The aim of the treatment does depend on the exact type of lymphoma that is present, and also the age and general health of the patient. For the vast majority of patients with Hodgkin's disease, the aim of treatment is cure. And that also applies to most people who have rapidly-growing, high grade non-Hodgkin's lymphomas. Perhaps in a very elderly, infirm person, one would take a more conservative approach where you are just trying to keep the disease under control rather than striving for cure, but for most people, one will strive for cure. The reality for most people with low grade lymphomas is that this is a chronic, relapsing condition, and most people are not going to get cured, even though they may live for many, many years with this disease, fit and well. And so in those patients you are trying to extend life, and not just life, but good quality life, and so that has impact on decisions about what treatment one has at what time.
 

Many different treatments for lymphoma exist. These include radiotherapy, chemotherapy, antibody therapy, targeted therapy and stem cell transplants. Some people newly diagnosed with low grade non-Hodgkin lymphoma do not need treatment immediately but are closely monitored until their disease progresses to a stage where treatment is needed (see 'Watch and wait').

If treatment is successful people may be told they are in remission. The length of remission depends on individual circumstances but the longer people are in remission the less likely it is that their disease will relapse. Relapsed lymphomas can often be treated and people we spoke to were given chemotherapy, radiotherapy, stem cell transplants, or surgery (see 'When lymphoma comes back').

 

A doctor explains that most people with lymphoma go into remission after treatment; the chance of...

A doctor explains that most people with lymphoma go into remission after treatment; the chance of...

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The majority of people who have treatment for their lymphoma, whatever the type of lymphoma is, will go into remission, meaning that all signs of the disease go away, and when repeat scans are done, there are no enlarged nodes present. That of course doesn't mean that there is no microscopic disease left, and if there is microscopic disease left behind over time this will come back and is a so-called relapse. The chances of relapse very much depend on what type of lymphoma it was, and also what specific type of treatment was given, but if you look at, say, Hodgkin's disease, people who have chemotherapy for Hodgkin's disease, advanced Hodgkin's disease, once they are in remission, in about 75% of people the disease will never come back, they are effectively cured. And the down side of that is that about 20 / 25% of people at some stage will relapse. In the histologically aggressive, or high grade non-Hodgkin's lymphomas the chances of relapse are again about 25%, whereas in the low grade lymphomas, because its very hard to cure them and totally eliminate them, the malignant cells, relapse is very frequent, although the time frame of that is incredibly variable, anything between months and 20 / 30 years.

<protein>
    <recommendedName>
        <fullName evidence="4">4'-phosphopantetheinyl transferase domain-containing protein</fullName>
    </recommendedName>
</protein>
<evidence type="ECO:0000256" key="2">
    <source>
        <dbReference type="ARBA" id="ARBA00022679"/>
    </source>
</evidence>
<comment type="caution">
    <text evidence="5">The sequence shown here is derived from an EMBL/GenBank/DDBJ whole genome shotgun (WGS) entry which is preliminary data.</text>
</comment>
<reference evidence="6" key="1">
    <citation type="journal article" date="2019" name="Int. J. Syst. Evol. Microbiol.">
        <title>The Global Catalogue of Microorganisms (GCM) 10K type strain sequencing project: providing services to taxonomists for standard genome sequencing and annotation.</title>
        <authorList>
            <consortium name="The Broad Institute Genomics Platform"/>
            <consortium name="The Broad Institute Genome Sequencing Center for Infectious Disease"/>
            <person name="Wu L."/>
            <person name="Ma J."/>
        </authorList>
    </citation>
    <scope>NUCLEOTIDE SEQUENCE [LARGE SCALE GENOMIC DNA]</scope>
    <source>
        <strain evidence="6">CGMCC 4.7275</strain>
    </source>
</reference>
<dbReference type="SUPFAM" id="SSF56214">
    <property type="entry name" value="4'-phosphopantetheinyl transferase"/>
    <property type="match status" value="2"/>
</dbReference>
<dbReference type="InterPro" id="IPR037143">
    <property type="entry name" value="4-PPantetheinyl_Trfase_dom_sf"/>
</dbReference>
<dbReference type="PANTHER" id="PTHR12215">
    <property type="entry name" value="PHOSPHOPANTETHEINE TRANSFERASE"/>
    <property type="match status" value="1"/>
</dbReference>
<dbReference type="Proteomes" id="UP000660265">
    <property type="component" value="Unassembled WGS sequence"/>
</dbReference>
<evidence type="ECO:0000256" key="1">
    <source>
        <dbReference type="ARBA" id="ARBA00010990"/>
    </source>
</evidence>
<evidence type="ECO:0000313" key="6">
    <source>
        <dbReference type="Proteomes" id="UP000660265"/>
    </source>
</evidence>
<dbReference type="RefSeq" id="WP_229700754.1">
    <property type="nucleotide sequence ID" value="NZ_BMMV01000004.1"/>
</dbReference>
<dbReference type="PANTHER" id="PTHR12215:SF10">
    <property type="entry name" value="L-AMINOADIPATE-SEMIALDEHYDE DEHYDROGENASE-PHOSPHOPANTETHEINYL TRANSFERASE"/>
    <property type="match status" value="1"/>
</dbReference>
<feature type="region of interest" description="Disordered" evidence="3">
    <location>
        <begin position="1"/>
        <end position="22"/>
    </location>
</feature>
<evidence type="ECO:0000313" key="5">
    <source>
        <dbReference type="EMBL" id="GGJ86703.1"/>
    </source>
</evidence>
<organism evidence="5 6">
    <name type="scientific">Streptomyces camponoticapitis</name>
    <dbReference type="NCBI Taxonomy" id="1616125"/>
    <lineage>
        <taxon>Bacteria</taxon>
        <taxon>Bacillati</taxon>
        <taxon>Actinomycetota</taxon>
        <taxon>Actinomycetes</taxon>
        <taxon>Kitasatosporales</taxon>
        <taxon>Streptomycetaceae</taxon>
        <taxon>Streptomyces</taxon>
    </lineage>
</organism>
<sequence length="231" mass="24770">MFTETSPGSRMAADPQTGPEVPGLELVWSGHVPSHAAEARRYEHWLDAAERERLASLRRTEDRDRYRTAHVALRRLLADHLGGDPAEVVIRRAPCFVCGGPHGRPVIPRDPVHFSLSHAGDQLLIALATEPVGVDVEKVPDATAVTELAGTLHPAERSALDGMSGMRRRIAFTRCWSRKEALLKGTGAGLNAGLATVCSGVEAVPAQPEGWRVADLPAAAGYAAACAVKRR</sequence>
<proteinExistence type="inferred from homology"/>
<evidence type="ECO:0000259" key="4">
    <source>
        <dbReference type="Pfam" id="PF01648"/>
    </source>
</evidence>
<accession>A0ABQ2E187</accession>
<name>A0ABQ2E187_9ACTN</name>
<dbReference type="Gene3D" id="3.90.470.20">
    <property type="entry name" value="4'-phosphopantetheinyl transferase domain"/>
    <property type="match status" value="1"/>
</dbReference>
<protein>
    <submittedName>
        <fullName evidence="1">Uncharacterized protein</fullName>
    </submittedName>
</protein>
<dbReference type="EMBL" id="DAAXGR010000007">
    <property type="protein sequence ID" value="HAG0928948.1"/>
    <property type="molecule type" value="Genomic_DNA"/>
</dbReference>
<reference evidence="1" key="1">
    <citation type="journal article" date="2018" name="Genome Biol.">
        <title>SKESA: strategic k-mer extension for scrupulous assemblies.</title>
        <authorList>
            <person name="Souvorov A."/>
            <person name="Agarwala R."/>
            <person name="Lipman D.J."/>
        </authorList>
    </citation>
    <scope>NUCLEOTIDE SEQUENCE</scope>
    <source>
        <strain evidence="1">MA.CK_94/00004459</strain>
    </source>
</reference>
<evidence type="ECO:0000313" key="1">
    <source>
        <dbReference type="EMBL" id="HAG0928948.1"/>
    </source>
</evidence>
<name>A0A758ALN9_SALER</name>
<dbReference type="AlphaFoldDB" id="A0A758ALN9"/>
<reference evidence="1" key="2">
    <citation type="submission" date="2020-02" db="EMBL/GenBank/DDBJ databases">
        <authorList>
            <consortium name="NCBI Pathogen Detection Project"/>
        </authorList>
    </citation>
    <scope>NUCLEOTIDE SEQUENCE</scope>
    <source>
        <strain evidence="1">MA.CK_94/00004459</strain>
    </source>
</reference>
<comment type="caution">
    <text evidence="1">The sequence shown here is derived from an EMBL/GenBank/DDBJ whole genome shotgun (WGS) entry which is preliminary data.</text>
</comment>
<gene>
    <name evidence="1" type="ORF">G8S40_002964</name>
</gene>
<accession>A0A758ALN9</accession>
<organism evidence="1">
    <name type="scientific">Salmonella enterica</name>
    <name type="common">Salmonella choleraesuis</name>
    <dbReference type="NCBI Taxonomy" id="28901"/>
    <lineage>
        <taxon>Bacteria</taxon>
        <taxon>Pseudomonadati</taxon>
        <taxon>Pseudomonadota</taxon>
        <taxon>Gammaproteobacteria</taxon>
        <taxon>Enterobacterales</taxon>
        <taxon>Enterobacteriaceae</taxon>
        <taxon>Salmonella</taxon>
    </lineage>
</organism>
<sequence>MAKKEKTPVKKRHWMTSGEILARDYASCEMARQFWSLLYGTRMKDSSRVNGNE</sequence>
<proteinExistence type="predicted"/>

Considerable research over recent years has led to lymphomas becoming better understood than in the past and to the current levels of successful treatment of Hodgkin and high grade non-Hodgkin lymphomas. Research into new treatments continues with the aim of improving the outcomes for all people with lymphoma.

 

A doctor explains that many new drugs are being developed which may achieve cure in the future...

A doctor explains that many new drugs are being developed which may achieve cure in the future...

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Lymphoma is an area in which there is a great deal of research activity ongoing. And there are many new drugs under development. There's a whole family of new drugs that have arisen because of an explosion in knowledge about the molecular events that cause lymphoma, and also the biochemical events going wrong in individual cells, so that we now have much more so-called targeted therapy, rather than blunderbuss therapy, and this is giving rise to a generation of new drugs, in fact there are so many potentially exciting new drugs available that it is probably going to be another ten years before we really know which of those are best and what their impact is going to be. 

There are also developments going on, not with drugs, but in manipulation of the immune system, and lymphomas do appear to be one of those types of cancer that may be amenable to therapy by immune mechanisms, and this of course is an extremely exciting area of therapy because there's the hope of achieving cure without all the side effects that go with chemotherapy and radiotherapy. At the moment this treatment is still in its infancy but I think there's lots of reasons to be optimistic that this will have an impact in the future.

 Last reviewed February 2016
 Last updated February 2016